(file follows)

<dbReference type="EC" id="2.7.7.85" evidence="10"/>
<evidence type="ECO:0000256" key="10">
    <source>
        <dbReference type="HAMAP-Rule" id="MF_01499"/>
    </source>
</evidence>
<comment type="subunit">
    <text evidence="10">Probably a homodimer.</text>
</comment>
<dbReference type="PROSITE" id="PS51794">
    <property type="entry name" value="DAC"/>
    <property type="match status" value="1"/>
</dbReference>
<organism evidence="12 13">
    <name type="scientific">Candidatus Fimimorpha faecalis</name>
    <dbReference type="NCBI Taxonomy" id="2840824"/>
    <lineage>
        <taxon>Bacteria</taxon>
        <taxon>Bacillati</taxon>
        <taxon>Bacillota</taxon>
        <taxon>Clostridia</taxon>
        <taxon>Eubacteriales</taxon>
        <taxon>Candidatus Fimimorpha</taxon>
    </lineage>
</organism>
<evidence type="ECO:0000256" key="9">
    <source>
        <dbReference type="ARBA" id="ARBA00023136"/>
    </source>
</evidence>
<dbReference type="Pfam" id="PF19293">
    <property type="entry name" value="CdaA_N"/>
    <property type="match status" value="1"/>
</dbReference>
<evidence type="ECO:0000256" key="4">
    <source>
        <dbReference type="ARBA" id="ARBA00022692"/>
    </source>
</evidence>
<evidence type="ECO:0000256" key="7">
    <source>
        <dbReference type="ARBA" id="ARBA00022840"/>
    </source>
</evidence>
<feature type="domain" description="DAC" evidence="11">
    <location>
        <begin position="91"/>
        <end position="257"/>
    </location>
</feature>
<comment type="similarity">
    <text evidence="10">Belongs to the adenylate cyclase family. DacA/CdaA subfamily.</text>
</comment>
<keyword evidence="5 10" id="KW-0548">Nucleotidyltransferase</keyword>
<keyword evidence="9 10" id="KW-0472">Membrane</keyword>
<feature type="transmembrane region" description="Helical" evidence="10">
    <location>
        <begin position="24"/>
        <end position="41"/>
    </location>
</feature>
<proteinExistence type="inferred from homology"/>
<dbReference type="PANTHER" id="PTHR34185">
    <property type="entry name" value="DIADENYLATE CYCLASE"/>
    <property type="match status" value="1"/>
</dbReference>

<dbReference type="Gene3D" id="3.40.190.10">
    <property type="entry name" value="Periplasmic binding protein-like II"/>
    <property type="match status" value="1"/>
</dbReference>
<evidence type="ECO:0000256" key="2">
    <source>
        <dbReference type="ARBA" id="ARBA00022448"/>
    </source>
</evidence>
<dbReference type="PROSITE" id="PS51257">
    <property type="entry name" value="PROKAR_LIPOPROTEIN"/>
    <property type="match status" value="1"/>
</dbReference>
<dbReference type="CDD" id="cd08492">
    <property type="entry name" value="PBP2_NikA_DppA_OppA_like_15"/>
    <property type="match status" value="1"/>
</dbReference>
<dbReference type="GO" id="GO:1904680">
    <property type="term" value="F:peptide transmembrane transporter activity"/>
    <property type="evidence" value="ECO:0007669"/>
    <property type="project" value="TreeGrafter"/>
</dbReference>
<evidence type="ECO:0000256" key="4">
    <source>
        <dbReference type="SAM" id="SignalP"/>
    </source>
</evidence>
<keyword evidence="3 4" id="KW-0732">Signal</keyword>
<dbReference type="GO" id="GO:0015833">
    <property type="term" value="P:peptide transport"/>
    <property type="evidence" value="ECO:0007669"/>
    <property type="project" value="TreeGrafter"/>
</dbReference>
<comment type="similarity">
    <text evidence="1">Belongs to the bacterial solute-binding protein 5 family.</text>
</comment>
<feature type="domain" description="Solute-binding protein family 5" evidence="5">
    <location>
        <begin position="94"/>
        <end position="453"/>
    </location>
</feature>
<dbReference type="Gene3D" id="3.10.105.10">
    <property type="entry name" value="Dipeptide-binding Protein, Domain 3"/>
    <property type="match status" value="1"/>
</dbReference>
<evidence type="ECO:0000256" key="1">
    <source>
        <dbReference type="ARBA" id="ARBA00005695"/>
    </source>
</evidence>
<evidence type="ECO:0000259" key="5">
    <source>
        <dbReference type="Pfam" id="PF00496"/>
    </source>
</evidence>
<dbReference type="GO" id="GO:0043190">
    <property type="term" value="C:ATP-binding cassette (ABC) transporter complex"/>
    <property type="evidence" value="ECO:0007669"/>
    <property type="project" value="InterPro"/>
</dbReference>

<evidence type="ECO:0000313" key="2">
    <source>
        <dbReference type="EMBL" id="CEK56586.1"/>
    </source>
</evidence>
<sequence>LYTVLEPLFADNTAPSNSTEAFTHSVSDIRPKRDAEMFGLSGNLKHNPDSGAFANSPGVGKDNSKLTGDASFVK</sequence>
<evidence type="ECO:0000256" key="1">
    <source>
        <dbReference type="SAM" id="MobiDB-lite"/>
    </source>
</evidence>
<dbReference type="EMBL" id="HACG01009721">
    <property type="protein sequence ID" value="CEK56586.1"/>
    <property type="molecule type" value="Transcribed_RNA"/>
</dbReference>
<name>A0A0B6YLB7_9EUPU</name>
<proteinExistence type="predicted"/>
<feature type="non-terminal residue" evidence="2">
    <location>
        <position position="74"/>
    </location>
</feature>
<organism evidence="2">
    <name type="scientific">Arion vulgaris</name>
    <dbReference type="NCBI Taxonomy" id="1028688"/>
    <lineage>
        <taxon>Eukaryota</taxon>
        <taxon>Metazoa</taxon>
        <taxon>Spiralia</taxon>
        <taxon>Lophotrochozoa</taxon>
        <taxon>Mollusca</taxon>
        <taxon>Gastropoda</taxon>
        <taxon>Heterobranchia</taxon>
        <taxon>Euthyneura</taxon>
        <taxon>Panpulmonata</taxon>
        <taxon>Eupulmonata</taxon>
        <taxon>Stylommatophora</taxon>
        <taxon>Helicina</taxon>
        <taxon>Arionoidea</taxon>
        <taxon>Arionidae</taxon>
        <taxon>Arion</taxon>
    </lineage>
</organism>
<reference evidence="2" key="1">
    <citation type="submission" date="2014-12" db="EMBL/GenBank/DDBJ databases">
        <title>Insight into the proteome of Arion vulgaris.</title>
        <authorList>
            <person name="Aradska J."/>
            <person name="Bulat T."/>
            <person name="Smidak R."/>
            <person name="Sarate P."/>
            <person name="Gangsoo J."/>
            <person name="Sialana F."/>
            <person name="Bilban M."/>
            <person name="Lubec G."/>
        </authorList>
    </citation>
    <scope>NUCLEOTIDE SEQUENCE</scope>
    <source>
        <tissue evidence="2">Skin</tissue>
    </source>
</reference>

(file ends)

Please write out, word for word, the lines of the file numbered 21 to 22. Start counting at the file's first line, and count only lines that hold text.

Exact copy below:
        <taxon>Clostridia</taxon>
        <taxon>Eubacteriales</taxon>